What’s most important to remember is that a purpose statement is a promise your brand makes to the world. If there are not clear, solid, measurable actions and commitments that back your purpose statement, it can quickly become meaningless. Your business’s job is not to “make the world a better place” — your business exists to solve a specific issue.
Coursera, an on-line learning platform that is accessible anywhere and offers certifications and degrees, clearly describes what they stand for in their purpose statement:
“Anyone, anywhere has the power to transform their life through learning.”
A great vision statement articulates what the future looks like when your company has fulfilled its purpose. It describes the measurable impacts your business is committed to achieving and paints a clear picture of that vision to all stakeholders. It provides direction to everyone in your company as they focus their efforts on achieving the vision. Your company’s vision statement should be specific enough that you can design metrics to measure success and keep your company on course to fulfill its purpose.
Swedish furniture giant, Ikea, is doing many things to positively impact people and planet. They have experienced explosive growth but their well-articulated vision has remained true since the beginning:
“Our vision is to create a better everyday life for the many people.“
Your company’s mission statement is the path between your purpose and vision. It provides a guide for accomplishing your desired impact and describes how your product or service contributes to achieving that goal. Your mission statement informs your stakeholders of exactly how your company intends to deliver on its promise for the future.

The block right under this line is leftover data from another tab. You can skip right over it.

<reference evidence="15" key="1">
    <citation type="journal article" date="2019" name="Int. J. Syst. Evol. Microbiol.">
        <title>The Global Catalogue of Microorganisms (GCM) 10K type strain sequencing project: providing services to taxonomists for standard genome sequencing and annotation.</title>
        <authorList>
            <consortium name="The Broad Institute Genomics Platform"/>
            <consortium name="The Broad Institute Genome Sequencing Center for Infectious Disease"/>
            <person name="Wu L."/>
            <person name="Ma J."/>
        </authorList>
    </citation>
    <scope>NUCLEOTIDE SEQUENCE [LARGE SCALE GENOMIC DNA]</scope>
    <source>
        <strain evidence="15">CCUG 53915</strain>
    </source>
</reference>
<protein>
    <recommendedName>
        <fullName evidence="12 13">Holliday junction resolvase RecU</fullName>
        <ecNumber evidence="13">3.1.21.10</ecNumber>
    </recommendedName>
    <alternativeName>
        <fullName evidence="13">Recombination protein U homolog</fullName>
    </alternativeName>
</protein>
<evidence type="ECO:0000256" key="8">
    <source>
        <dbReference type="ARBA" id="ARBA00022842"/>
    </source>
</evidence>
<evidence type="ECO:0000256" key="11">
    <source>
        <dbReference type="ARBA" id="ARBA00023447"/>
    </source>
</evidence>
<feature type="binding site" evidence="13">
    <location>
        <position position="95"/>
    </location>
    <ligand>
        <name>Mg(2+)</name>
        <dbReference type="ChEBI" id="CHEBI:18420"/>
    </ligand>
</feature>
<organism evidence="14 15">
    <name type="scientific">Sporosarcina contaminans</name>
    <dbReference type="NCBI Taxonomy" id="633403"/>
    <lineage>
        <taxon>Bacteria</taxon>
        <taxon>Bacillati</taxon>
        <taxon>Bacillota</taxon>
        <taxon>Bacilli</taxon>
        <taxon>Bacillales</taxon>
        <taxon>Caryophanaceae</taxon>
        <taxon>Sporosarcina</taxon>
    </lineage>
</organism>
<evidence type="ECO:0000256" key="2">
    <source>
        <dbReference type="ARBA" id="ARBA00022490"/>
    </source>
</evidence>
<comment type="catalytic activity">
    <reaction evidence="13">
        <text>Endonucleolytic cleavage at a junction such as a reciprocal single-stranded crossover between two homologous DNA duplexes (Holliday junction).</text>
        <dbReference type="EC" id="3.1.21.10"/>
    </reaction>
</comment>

While you may have watched many of the videos of remarkable and inspiring speakers, we’re celebrating TED for more than their ability to entertain and inform us. The organization’s mission statement is strong and touches on all of the qualities listed above:
“Our Mission: Spread ideas”
“TED is a global community, welcoming people from every discipline and culture who seek a deeper understanding of the world. We believe passionately in the power of ideas to change attitudes, lives and, ultimately, the world. On TED.com, we're building a clearinghouse of free knowledge from the world's most inspired thinkers — and a community of curious souls to engage with ideas and each other, both online and at TED and TEDx events around the world, all year long.”
Core values, sometimes also called Core Principles, are the fundamental shared beliefs of an organization which inform and inspire the ethics, behavior, communication style, and culture within a company. They are an internal code of conduct, encouraging actions and attitudes that will help the organization achieve its mission, and they are also guiding principles for how a company shows up and engages with the outside world.
As the bedrock of an organization, core values clarify the commitment that a company makes for how it engages with all of its stakeholders. They can set a company apart from the competition by clarifying identity and building trust through consistency and integrity over time.